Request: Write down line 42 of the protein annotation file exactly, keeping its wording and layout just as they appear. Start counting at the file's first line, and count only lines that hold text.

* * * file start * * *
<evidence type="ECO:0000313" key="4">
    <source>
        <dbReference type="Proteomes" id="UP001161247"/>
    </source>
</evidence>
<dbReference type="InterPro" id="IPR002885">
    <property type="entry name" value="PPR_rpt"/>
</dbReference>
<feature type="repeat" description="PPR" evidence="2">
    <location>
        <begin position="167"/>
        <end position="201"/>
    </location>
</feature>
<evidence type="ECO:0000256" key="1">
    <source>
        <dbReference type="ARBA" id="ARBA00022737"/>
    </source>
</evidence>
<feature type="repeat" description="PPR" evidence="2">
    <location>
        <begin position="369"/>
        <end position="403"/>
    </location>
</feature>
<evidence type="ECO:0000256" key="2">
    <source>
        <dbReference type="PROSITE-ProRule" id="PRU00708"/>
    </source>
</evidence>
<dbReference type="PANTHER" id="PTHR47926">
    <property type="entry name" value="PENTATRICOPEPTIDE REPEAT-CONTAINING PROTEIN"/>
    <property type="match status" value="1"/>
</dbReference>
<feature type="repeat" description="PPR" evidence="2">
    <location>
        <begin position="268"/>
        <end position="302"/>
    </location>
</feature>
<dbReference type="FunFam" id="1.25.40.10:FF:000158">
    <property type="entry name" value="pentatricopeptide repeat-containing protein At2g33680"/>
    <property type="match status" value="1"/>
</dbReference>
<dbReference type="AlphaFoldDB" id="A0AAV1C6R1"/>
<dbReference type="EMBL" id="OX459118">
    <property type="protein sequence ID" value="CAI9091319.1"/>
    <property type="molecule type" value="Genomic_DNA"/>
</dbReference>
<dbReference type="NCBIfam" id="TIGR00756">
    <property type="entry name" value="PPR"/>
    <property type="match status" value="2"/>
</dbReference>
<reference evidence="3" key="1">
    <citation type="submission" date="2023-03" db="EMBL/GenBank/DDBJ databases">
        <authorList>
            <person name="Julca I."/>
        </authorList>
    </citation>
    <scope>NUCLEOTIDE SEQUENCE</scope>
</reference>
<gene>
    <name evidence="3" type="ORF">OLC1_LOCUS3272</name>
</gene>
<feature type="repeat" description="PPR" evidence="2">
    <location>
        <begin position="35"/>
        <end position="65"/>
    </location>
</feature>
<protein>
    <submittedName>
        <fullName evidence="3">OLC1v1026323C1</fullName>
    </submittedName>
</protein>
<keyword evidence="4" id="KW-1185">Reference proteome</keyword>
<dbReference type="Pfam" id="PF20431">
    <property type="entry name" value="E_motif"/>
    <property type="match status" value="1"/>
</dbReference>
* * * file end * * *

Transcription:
    <property type="entry name" value="pentatricopeptide repeat-containing protein At2g33680"/>